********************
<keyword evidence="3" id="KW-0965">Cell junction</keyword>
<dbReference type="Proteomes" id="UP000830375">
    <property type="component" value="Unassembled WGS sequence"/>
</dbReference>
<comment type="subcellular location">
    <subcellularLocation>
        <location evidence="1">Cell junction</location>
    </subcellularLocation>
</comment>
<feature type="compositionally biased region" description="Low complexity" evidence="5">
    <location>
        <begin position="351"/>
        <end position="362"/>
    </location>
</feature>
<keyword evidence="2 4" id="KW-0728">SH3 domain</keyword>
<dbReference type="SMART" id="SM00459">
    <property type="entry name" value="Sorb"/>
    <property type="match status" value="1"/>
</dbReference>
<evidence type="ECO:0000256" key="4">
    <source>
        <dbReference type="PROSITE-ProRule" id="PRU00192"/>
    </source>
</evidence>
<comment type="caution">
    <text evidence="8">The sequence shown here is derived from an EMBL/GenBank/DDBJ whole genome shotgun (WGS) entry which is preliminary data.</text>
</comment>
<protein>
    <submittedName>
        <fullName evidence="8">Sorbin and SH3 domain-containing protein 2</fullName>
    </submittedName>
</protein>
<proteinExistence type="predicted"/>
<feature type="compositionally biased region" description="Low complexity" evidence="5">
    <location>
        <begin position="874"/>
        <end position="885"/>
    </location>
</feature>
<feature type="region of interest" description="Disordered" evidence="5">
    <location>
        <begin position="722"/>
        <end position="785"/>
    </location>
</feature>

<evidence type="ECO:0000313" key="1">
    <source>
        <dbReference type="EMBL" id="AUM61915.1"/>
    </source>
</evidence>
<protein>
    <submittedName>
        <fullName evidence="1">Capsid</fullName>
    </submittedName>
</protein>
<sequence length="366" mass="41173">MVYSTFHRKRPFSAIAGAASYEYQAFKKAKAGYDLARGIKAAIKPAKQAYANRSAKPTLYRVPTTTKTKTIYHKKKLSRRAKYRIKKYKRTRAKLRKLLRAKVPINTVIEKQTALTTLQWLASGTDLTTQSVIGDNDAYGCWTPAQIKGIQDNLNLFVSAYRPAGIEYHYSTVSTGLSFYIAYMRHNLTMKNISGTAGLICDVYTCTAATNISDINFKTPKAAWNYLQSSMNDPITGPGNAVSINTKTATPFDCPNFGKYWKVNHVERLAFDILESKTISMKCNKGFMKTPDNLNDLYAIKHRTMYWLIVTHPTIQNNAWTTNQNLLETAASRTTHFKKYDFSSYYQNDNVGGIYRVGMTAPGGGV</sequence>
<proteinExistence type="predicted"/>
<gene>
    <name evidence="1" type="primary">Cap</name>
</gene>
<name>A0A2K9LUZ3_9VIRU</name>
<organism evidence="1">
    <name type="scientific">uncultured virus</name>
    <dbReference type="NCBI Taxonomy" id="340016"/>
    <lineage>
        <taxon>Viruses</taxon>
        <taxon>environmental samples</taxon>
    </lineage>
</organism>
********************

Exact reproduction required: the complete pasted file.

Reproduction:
<keyword evidence="3" id="KW-0965">Cell junction</keyword>
<dbReference type="Proteomes" id="UP000830375">
    <property type="component" value="Unassembled WGS sequence"/>
</dbReference>
<comment type="subcellular location">
    <subcellularLocation>
        <location evidence="1">Cell junction</location>
    </subcellularLocation>
</comment>
<feature type="compositionally biased region" description="Low complexity" evidence="5">
    <location>
        <begin position="351"/>
        <end position="362"/>
    </location>
</feature>
<keyword evidence="2 4" id="KW-0728">SH3 domain</keyword>
<dbReference type="SMART" id="SM00459">
    <property type="entry name" value="Sorb"/>
    <property type="match status" value="1"/>
</dbReference>
<evidence type="ECO:0000256" key="4">
    <source>
        <dbReference type="PROSITE-ProRule" id="PRU00192"/>
    </source>
</evidence>
<comment type="caution">
    <text evidence="8">The sequence shown here is derived from an EMBL/GenBank/DDBJ whole genome shotgun (WGS) entry which is preliminary data.</text>
</comment>
<protein>
    <submittedName>
        <fullName evidence="8">Sorbin and SH3 domain-containing protein 2</fullName>
    </submittedName>
</protein>
<proteinExistence type="predicted"/>
<feature type="compositionally biased region" description="Low complexity" evidence="5">
    <location>
        <begin position="874"/>
        <end position="885"/>
    </location>
</feature>
<feature type="region of interest" description="Disordered" evidence="5">
    <location>
        <begin position="722"/>
        <end position="785"/>
    </location>
</feature>

<evidence type="ECO:0000313" key="1">
    <source>
        <dbReference type="EMBL" id="AUM61915.1"/>
    </source>
</evidence>
<protein>
    <submittedName>
        <fullName evidence="1">Capsid</fullName>
    </submittedName>
</protein>
<sequence length="366" mass="41173">MVYSTFHRKRPFSAIAGAASYEYQAFKKAKAGYDLARGIKAAIKPAKQAYANRSAKPTLYRVPTTTKTKTIYHKKKLSRRAKYRIKKYKRTRAKLRKLLRAKVPINTVIEKQTALTTLQWLASGTDLTTQSVIGDNDAYGCWTPAQIKGIQDNLNLFVSAYRPAGIEYHYSTVSTGLSFYIAYMRHNLTMKNISGTAGLICDVYTCTAATNISDINFKTPKAAWNYLQSSMNDPITGPGNAVSINTKTATPFDCPNFGKYWKVNHVERLAFDILESKTISMKCNKGFMKTPDNLNDLYAIKHRTMYWLIVTHPTIQNNAWTTNQNLLETAASRTTHFKKYDFSSYYQNDNVGGIYRVGMTAPGGGV</sequence>
<proteinExistence type="predicted"/>
<gene>
    <name evidence="1" type="primary">Cap</name>
</gene>
<name>A0A2K9LUZ3_9VIRU</name>
<organism evidence="1">
    <name type="scientific">uncultured virus</name>
    <dbReference type="NCBI Taxonomy" id="340016"/>
    <lineage>
        <taxon>Viruses</taxon>
        <taxon>environmental samples</taxon>
    </lineage>
</organism>